According to CoreLogic's Home Price Index (HPI), the 11 percent increase in December home prices represented the 22nd consecutive monthly year-over-year increase.
Freezing temperatures did little to cool the housing market in January. The Pending HPI forecasts home prices to have risen 10.2 percent higher than the year before.
Excluding distressed sales, including short sales and foreclosures, equity sales prices rose 9.9 percent in December and are expected to rise 9.7 percent in January year-over-year.
A slowdown in momentum is not necessarily a halt to brisk housing sales.
"Last year, home prices rose 11 percent, the highest rate of annual increase since 2005, and ten states and the District of Columbia reached new all-time price peaks," said Dr. Mark Fleming, chief economist for CoreLogic. "We expect the rising prices to attract more sellers, unlocking this pent-up supply, which will have a moderating effect on prices in 2014."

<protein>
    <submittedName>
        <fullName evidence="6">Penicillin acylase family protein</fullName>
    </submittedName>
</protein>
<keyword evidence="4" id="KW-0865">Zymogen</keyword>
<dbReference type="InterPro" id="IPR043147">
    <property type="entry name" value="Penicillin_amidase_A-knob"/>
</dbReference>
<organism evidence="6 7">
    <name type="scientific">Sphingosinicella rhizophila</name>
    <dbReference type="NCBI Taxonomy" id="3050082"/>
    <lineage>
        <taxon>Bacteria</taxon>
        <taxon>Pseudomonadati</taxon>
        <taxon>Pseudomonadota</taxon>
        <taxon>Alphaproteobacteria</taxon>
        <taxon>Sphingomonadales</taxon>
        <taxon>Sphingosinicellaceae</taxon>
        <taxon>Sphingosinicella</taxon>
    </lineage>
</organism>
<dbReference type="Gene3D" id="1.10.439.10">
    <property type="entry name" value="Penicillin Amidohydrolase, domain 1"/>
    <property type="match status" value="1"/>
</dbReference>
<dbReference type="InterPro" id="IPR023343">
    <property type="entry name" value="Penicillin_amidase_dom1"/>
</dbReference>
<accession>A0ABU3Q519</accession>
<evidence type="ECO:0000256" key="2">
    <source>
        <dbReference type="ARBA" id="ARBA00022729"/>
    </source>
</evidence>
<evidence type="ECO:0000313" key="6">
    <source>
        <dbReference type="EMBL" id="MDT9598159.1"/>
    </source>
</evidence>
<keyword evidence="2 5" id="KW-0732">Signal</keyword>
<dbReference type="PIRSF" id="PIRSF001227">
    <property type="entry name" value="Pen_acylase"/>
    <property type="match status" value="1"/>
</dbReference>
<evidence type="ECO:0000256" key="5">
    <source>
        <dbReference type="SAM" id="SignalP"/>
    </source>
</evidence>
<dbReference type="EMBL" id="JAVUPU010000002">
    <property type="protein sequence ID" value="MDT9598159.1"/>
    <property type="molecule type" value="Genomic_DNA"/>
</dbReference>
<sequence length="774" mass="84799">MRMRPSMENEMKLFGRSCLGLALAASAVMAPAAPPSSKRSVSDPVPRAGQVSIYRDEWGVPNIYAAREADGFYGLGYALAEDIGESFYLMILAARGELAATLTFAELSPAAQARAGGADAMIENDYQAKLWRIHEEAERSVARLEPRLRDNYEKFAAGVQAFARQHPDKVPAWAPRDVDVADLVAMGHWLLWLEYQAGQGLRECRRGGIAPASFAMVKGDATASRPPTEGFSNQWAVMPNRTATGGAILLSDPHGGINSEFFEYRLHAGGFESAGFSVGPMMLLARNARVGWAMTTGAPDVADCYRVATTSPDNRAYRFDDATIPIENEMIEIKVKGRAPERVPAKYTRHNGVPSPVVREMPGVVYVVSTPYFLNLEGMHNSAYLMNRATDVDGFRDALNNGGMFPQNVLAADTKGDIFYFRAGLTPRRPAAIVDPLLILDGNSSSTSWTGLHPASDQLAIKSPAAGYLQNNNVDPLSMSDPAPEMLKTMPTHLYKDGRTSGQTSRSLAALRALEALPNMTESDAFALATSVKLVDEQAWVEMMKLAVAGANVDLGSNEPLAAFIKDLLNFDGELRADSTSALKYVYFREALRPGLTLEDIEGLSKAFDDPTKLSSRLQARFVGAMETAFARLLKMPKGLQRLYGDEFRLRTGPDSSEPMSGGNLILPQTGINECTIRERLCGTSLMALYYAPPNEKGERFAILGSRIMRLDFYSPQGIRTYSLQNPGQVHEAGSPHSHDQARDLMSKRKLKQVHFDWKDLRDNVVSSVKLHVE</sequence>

The latest quarterly report from the National Association of REALTORS® suggests that price gains are regional. While 119 out of 164 metropolitan statistical areas (73 percent) reported year-over-year price gains in Q4 2013, 42 areas or 26 percent showed double-digit gains. Forty-three percent recorded lower median prices.
Rising markets slowed down in Q4 from 88% in the third quarter and with 33 percent reporting double-digit growth.
Lawrence Yun, NAR chief economist, believes that home prices and mortgage rates are more expensive and are natural drags on higher prices, but that areas that are still seeing large gains will need more inventory for prices to moderate.